Despite these moves from the judiciary to become a messiah for sex workers why are we still skeptical? Because we are aware that we are discussing this topic with a society that considers sex work to be a fate worse than death![9] We are discussing this topic in a society where caste dynamics cannot be ignored in sex work, we are discussing this topic in a society were freedom from gender-stereotyped notions about women's chastity and roles and responsibilities within a hetero-normative and patriarchal family is still prevalent. So, unless we resolve this issue seeing through an intersectional lens that addresses class, caste, gender, sexual orientation, gender identity, disability, religion, ethnicity, health status, age and marital status discrimination cannot be removed, no matter how benevolent the law and judgments are.[10]

In its report titled "Sex work in India" submitted to The Convention on the Elimination of All Forms of Discrimination against Women (CEDAW) in June 2014 by Centre for Advocacy on Stigma and Marginalisation(CASAM),Sampada Grameen Mahila Sanstha (SANGRAM), Mahila Sarvangeen Utkarsh Mandal (MASUM), Veshya Anyay Mukti Parishad (VAMP) and sex workers collective certain relevant questions were asked for the consideration of the CEDAW Committee . Those were as follows:[11]

1. Is discrimination faced by sex workers on a daily basis, not in violation to Article 1 of the CEDAW?

2. Since the State perpetuates violations and takes no cognizance of violence perpetuated by non-State actors, is India not violating its obligation to respect and protect the rights of women sex workers?

3. What measures has India taken to prevent violation, humiliation, dispossession and disenfranchisement of sex workers during raids and rescue missions?

4. What measures have been taken to ensure that sex workers are not alienated from their children, homes, assets, livelihood options and health care services?

5. Why do raids lead to forcible detention of adult sex workers who do not wish to leave sex work?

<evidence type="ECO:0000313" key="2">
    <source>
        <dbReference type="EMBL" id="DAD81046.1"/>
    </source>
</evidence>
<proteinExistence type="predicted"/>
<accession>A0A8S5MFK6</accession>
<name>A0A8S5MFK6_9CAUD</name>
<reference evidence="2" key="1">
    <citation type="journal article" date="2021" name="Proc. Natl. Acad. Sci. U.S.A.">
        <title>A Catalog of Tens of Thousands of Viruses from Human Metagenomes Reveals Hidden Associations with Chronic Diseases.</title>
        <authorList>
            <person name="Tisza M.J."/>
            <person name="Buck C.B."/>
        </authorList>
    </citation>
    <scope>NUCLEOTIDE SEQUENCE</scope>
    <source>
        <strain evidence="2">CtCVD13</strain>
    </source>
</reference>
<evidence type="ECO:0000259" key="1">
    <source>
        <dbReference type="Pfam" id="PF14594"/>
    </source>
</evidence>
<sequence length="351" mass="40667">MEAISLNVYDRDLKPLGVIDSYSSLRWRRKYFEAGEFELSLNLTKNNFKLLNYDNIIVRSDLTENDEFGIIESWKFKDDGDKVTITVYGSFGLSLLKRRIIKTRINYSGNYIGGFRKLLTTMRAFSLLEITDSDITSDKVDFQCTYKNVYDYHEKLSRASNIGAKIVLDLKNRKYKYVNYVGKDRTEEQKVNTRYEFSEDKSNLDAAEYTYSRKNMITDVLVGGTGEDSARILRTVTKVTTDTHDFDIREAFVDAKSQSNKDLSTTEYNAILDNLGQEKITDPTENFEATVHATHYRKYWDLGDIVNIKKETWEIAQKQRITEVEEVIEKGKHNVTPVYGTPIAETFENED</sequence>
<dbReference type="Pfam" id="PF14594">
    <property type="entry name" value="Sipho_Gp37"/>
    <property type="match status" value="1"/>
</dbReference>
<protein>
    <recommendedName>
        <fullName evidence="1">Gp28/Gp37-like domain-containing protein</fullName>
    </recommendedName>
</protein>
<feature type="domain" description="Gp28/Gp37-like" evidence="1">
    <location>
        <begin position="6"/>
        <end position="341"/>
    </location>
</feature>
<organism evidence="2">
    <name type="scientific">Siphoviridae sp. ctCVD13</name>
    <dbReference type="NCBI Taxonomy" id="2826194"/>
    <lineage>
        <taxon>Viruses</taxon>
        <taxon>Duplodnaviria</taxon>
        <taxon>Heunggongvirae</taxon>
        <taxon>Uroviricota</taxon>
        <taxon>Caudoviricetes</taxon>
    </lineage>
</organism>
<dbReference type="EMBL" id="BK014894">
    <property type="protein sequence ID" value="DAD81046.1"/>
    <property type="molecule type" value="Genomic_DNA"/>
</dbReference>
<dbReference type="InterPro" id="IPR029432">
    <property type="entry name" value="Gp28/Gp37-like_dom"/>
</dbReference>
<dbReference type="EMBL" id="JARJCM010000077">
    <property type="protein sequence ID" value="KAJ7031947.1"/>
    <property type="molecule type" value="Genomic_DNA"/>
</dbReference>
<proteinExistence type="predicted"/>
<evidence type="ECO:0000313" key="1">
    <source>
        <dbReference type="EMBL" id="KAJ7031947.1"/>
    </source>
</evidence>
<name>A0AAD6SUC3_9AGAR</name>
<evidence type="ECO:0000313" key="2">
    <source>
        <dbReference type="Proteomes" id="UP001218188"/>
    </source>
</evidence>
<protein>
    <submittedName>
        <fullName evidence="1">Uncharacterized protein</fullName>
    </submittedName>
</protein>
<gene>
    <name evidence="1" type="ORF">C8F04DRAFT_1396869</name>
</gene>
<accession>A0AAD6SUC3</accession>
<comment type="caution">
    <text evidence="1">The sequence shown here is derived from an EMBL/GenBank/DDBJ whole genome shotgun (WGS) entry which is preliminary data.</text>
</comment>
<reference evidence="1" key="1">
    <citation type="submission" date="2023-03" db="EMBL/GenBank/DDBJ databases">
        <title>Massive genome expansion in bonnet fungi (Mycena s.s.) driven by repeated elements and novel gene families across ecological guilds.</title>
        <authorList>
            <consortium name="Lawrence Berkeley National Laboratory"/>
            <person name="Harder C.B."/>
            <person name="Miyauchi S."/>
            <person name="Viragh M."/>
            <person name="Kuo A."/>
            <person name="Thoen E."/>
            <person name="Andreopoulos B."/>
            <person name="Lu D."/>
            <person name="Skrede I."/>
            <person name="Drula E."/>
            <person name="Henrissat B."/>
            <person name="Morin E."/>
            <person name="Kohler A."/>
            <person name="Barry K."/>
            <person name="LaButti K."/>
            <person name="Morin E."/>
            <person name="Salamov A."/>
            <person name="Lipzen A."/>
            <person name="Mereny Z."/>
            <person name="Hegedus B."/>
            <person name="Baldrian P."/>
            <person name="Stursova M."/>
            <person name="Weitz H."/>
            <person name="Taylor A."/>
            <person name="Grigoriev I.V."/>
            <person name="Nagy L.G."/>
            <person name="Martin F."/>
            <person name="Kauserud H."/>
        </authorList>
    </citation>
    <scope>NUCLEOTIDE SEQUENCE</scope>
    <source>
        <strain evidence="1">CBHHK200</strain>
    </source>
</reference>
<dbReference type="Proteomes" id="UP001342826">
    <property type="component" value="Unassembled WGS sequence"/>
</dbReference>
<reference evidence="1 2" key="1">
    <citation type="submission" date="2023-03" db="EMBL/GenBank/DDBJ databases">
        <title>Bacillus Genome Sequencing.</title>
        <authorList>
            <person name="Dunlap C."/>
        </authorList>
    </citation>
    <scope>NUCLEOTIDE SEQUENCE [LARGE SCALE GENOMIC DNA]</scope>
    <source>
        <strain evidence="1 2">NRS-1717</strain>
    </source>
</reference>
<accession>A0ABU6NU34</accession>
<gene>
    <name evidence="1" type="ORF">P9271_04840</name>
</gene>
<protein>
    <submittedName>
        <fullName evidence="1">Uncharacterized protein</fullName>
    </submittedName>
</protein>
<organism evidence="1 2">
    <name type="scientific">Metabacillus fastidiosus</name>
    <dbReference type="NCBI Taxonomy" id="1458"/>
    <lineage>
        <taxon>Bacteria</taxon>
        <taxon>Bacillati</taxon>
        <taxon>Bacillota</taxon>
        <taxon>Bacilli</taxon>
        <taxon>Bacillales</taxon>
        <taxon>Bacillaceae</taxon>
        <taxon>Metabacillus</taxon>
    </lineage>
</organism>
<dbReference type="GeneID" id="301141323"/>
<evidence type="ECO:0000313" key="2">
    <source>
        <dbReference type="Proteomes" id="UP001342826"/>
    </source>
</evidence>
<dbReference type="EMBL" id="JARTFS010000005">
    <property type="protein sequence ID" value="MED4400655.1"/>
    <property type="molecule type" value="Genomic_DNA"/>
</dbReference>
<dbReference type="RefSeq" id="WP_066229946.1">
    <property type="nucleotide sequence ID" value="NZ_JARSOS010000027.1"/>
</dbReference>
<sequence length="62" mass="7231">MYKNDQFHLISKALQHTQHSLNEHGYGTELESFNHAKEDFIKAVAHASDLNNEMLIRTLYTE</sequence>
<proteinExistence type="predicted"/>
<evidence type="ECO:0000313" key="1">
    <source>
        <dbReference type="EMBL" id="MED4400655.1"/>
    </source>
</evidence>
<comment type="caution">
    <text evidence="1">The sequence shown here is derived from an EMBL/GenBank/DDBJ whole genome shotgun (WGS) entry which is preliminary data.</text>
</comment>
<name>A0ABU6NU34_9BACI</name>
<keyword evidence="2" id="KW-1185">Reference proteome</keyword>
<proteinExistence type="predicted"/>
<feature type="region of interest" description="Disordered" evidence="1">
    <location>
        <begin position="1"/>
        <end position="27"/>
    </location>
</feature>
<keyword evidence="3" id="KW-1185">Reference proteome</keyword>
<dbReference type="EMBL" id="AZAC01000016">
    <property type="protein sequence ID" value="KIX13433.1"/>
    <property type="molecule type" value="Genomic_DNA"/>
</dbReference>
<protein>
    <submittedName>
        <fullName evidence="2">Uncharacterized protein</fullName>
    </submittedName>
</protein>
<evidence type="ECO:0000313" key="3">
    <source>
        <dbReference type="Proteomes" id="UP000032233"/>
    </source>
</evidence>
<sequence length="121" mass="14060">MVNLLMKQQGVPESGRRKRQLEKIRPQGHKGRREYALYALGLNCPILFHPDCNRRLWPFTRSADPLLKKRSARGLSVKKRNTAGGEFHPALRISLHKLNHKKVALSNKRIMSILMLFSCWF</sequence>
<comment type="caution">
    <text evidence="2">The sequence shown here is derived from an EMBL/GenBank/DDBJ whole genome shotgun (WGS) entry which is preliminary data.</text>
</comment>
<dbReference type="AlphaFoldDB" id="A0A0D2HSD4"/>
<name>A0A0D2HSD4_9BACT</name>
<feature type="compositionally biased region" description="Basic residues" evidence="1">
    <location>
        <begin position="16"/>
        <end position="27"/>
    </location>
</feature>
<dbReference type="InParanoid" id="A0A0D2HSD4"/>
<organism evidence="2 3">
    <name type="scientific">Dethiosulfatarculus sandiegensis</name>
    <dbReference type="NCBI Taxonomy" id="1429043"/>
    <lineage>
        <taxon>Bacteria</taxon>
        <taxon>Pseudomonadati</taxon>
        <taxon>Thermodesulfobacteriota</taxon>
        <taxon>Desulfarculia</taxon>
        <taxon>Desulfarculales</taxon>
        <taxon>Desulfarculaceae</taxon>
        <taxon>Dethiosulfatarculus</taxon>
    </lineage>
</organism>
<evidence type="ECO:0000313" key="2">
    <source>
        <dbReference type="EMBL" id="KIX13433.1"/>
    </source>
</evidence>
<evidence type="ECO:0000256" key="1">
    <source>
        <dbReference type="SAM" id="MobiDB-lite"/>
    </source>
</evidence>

6. What measures has India taken to ensure women sex workers' access to justice?

7. What measures has India taken to ensure the principle of due diligence of prevention and investigation of discrimination, prosecution of perpetrators and compensation of victims / survivors?

8. What measures has India taken to address the impunity of State as well as non-State actors in instances of violence and discrimination against sex workers?

9. What measures is India taking to remove historical discriminations in terms of putting in measures of substantive equality?

10. Why has India reported only on Article 6 of the CEDAW?

Above questions definitely needs an assertive answer to ensure sex workers are no more invisible or less humans. So it is high time legislature break its silence on how it plans to curb the menace of sexual trafficking and the allied transnational crimes at the same time affording conducive environment for sex workers to practice their profession prescribing to health and safety measures. But one cannot forget that such legislations, policies and court verdicts are being given to a society with a highly depraved mind, yet to realize the words of Gangubhai who said "You lose your dignity once, it is lost forever, we sell our dignity every night, yet it doesn't seem to run out!"

The author is a former Asst Public Prosecutor, Govt of NCT, Delhi. Views are personal

[1] Jenifer Musto, " Prostitution and sex work" available at https://www.researchgate.net/publication/304183740_Prostitution_and_Sex_Work (last accessed on June 11th 2022)

[2] Section 3, The Immoral Traffic (Prevention) Act, 1956.

[3] Section 4, The Immoral Traffic (Prevention) Act, 1956.

[4] Section 5, The Immoral Traffic (Prevention) Act, 1956.

[5] Nivedita Menon, Seeing like a Feminist, pg 185 (Zubaan and Penguin Books India, 2012).

[6] Department-Related Parliamentary Standing Committee On Human Resource Development Hundred Eighty-Second Report On The Immoral Traffic (Prevention) Amendment Bill, 2006 (Presented To The Rajya Sabha On 23rd November, 2006) available at : https://prsindia.org/files/bills_acts/bills_parliament/2006/scr1167481607_standing_committee_report.pdf

[7] Budhadev Karmaskar v. State of West Bengal , 2022 LiveLaw (SC) 525

[8] (2011) 11 SCC 538

[9] Nivedita Menon, Seeing like a Feminist, pg 182 (Zubaan and Penguin Books India, 2012).

[11] Ibid